• Fiorentino, L.H. (2012). Positive perspectives on the profession: Reframing through appreciative inquiry. Quest, 64(4), 209–228. doi:

  • Gee, J.P. (2007). Good video games and good learning. New York, NY: Peter Lang.

  • Gee, J.P. (2009). Deep learning properties of good digital games: How far can they go? In U. Ritterfeld, M. Cody, & P. Vorderer (Eds.), Serious games: Mechanisms and effects (pp. 67–82). New York, NY: MacMillan.

    • Search Google Scholar
    • Export Citation
  • Goudsblom, J., & Mennell, S. (1998). The Norbert Elias reader. Oxford, UK: Blackwell Publishers.

  • Green, K. (2000). Extra-curricular physical education in England and Wales: A sociological perspective on a sporting bias. European Journal of Physical Education, 5(2), 179–207. doi:

    • Crossref
    • Search Google Scholar
    • Export Citation
  • Green, K. (2006). Physical education and figurational sociology: An appreciation of the work of Eric Dunning. Sport in Society: Cultures, Commerce, Media, Politics, 9(4), 650–664. doi:

    • Crossref
    • Search Google Scholar
    • Export Citation
  • Green, K. (2014). Mission impossible? Reflecting upon the relationship between physical education, youth sport and lifelong participation. Sport, Education and Society, 19(4), 357–375. doi:

    • Crossref
    • Search Google Scholar
    • Export Citation
  • Harland, T. (2003). Vygotsky’s zone of proximal development and problem-based learning: Linking a theoretical concept with practice through action research. Teaching in Higher Education, 8(2), 263–272. doi:

    • Crossref
    • Search Google Scholar
    • Export Citation
  • Hattie, J. (2008). Visible learning: A synthesis of over 800 meta-analyses relating to achievement. New York, NY: Routledge.

  • Jaakkola, T., & Watt, A. (2011). Finnish physical education teachers’ self-reported use and perceptions of Mosston and Ashworth’s teaching styles. Journal of Teaching in Physical Education, 30(3), 248–262. doi:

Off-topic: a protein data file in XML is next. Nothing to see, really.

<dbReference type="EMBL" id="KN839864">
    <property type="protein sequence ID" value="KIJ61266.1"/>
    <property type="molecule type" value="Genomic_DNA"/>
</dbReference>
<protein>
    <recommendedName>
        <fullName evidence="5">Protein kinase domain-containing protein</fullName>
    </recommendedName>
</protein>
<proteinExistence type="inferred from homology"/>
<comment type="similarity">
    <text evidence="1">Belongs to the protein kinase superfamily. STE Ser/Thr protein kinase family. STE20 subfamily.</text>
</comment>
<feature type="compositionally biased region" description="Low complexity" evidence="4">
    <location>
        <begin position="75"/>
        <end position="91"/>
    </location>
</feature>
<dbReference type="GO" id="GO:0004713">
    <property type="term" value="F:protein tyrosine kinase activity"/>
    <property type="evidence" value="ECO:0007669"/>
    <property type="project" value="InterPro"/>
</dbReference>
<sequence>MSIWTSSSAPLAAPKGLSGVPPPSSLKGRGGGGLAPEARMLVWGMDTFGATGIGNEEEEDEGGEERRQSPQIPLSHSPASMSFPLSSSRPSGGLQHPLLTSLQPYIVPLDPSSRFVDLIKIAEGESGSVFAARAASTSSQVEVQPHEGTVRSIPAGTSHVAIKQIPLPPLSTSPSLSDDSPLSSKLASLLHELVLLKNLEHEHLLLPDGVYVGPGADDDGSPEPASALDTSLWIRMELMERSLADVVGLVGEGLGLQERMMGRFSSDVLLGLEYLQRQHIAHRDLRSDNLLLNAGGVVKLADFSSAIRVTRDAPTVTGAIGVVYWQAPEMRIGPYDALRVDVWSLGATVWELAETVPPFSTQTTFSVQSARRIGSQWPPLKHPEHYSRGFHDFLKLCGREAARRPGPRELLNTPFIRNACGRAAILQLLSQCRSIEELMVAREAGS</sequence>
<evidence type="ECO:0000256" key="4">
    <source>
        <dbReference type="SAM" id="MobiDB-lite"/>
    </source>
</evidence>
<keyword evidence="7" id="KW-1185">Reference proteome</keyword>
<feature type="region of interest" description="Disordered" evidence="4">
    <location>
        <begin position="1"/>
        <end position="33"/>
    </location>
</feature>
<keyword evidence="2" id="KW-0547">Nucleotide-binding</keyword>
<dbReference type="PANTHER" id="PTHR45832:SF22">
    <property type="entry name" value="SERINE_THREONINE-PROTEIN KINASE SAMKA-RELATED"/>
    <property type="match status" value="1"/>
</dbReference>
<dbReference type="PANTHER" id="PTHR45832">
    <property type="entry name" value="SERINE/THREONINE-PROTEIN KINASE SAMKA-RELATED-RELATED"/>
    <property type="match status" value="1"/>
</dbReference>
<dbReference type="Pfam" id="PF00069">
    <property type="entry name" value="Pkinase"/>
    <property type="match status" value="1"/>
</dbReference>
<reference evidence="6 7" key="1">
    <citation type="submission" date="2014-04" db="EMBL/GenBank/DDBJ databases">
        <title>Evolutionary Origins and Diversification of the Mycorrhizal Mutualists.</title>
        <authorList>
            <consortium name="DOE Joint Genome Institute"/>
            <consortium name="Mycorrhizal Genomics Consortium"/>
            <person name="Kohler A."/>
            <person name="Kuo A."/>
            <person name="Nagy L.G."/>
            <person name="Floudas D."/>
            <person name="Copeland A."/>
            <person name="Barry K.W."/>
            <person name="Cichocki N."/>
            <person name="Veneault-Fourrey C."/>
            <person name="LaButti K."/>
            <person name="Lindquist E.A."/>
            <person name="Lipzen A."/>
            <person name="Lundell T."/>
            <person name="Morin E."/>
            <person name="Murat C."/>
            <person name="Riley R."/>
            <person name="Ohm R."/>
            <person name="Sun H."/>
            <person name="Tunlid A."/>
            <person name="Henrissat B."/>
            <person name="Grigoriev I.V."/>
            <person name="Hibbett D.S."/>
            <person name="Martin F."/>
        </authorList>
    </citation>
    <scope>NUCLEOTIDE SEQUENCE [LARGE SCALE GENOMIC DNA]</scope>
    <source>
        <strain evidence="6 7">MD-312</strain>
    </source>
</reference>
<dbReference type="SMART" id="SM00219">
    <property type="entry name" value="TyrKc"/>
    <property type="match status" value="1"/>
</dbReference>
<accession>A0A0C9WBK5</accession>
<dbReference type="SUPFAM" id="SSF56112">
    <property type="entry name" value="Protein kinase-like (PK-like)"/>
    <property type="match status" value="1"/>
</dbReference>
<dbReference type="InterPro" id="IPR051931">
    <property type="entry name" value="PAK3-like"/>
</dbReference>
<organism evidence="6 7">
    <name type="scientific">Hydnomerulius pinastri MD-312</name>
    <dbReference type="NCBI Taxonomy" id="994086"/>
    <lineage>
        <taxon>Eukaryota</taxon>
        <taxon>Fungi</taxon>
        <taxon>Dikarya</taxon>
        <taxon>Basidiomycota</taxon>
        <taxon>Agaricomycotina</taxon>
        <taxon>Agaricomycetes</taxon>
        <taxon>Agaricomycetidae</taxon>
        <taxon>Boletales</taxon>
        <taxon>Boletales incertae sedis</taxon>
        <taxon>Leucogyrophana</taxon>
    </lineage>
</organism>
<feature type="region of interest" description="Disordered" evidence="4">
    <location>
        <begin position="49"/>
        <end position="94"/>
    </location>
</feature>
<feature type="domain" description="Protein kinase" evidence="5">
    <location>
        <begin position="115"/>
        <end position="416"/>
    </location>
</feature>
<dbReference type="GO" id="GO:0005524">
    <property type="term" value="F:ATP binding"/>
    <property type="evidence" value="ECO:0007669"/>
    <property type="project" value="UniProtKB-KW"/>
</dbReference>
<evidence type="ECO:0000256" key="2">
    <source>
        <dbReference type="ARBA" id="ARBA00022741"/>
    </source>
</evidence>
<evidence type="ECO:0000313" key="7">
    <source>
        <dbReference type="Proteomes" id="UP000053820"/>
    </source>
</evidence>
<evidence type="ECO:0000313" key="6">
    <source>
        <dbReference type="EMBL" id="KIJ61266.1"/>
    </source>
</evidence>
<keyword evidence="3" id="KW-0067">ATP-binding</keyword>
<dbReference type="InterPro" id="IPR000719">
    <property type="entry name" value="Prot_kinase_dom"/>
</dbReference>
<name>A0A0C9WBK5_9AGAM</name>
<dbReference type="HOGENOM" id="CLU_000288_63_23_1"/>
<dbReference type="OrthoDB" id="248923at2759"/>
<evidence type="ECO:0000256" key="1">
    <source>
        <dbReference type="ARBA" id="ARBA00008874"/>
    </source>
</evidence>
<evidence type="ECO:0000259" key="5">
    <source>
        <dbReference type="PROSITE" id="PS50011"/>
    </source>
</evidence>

• Crossref
    • Search Google Scholar
    • Export Citation
  • Jones, R. (2007). Coaching redefined: An everyday pedagogical endeavour. Sport, Education and Society, 12(2), 159–173. doi:

  • Kirby, S., Byra, M., Readdy, T., & Wallhead, T. (2015). The effect of the practice and inclusion styles of teaching on basic psychological needs satisfaction and self-determined motivation. European Physical Education Review, 21(4), 521–540. doi:

    • Crossref
    • Search Google Scholar
    • Export Citation
  • Kirk, D. (2010). Physical education futures. London, UK: Routledge.

  • Kulinna, P.H., & Cothran, D.J. (2003). Physical education teachers’ self-reported use and perceptions of various teaching styles. Learning and Instruction, 13(6), 597–609. doi:

    • Crossref
    • Search Google Scholar
    • Export Citation
  • Liu, J., Xiang, P., Lee, J., & Li, W. (2017). Developing physically literacy in K-12 physical education through achievement goal theory. Journal of Teaching in Physical Education, 36(3), 292–302. doi:

    • Crossref
    • Search Google Scholar
    • Export Citation
  • Mosston, M., & Ashworth, S. (2008). Teaching physical education: First online edition. Spectrum Institute for Teaching and Learning (United States) [E-Book]. Retrieved from https://spectrumofteachingstyles.org/index.php?id=16

    • Search Google Scholar